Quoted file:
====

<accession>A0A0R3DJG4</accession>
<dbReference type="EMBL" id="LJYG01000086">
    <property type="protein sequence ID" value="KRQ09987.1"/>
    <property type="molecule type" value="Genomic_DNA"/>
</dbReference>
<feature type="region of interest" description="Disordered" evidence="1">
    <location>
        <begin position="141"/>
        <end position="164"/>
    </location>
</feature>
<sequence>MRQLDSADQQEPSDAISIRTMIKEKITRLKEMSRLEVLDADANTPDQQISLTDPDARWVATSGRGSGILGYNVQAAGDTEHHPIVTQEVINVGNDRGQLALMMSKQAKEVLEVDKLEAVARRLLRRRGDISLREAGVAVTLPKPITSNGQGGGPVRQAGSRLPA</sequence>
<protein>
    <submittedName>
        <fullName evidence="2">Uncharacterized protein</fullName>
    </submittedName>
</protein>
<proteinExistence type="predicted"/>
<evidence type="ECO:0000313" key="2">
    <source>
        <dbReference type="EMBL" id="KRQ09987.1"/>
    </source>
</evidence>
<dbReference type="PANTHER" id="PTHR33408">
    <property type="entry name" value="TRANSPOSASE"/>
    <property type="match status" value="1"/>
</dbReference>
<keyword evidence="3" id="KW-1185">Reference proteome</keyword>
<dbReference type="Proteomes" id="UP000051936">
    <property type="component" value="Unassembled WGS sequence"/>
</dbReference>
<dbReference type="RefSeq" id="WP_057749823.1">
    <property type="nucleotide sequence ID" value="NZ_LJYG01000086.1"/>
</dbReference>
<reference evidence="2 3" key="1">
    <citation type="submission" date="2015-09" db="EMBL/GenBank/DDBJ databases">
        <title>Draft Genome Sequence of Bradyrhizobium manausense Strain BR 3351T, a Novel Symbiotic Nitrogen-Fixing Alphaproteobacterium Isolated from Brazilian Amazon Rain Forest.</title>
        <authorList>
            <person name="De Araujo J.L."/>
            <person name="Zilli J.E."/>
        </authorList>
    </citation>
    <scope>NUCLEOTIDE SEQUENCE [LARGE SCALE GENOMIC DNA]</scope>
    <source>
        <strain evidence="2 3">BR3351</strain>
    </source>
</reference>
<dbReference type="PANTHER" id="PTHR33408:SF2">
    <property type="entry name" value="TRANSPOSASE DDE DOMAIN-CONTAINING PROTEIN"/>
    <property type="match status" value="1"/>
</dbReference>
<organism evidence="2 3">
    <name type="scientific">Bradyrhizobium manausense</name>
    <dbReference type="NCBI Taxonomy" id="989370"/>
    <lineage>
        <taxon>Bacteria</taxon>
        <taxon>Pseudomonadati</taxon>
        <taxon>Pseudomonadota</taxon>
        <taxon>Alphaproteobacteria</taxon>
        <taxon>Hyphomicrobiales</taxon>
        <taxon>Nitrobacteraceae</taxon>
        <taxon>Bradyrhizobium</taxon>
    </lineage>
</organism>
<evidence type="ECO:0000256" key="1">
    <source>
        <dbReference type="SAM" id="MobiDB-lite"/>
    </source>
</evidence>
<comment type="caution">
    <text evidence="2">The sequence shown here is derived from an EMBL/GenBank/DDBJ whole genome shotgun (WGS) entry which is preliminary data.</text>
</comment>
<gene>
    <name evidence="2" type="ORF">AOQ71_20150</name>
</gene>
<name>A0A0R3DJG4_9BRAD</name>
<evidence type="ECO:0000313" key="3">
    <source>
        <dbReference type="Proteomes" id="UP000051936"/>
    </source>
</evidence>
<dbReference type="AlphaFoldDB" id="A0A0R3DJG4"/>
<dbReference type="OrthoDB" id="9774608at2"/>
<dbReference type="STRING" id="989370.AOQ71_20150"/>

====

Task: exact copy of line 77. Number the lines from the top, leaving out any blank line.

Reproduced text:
<evidence type="ECO:0000313" key="3">